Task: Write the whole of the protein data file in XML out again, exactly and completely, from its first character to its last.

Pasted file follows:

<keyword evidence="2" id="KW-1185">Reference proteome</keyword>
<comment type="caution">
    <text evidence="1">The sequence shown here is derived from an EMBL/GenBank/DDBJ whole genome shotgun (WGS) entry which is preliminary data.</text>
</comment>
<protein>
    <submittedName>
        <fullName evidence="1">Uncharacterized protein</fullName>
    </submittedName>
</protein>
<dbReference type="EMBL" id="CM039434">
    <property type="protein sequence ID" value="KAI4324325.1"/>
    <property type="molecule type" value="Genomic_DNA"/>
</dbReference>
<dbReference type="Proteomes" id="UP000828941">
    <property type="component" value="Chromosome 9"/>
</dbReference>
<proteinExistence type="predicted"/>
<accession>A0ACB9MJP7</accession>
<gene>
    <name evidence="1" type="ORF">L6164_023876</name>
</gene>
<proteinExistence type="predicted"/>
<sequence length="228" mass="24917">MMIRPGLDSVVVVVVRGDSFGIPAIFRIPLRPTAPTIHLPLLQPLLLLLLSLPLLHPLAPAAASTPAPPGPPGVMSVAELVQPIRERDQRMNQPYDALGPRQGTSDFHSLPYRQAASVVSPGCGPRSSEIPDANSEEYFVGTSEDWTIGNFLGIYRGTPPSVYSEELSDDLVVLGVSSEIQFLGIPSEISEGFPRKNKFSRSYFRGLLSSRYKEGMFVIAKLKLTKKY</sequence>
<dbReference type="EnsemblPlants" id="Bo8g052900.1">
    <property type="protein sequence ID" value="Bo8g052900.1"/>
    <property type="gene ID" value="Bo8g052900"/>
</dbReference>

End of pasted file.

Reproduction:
<keyword evidence="2" id="KW-1185">Reference proteome</keyword>
<comment type="caution">
    <text evidence="1">The sequence shown here is derived from an EMBL/GenBank/DDBJ whole genome shotgun (WGS) entry which is preliminary data.</text>
</comment>
<protein>
    <submittedName>
        <fullName evidence="1">Uncharacterized protein</fullName>
    </submittedName>
</protein>
<dbReference type="EMBL" id="CM039434">
    <property type="protein sequence ID" value="KAI4324325.1"/>
    <property type="molecule type" value="Genomic_DNA"/>
</dbReference>
<dbReference type="Proteomes" id="UP000828941">
    <property type="component" value="Chromosome 9"/>
</dbReference>
<proteinExistence type="predicted"/>
<accession>A0ACB9MJP7</accession>
<gene>
    <name evidence="1" type="ORF">L6164_023876</name>
</gene>
<proteinExistence type="predicted"/>
<sequence length="228" mass="24917">MMIRPGLDSVVVVVVRGDSFGIPAIFRIPLRPTAPTIHLPLLQPLLLLLLSLPLLHPLAPAAASTPAPPGPPGVMSVAELVQPIRERDQRMNQPYDALGPRQGTSDFHSLPYRQAASVVSPGCGPRSSEIPDANSEEYFVGTSEDWTIGNFLGIYRGTPPSVYSEELSDDLVVLGVSSEIQFLGIPSEISEGFPRKNKFSRSYFRGLLSSRYKEGMFVIAKLKLTKKY</sequence>
<dbReference type="EnsemblPlants" id="Bo8g052900.1">
    <property type="protein sequence ID" value="Bo8g052900.1"/>
    <property type="gene ID" value="Bo8g052900"/>
</dbReference>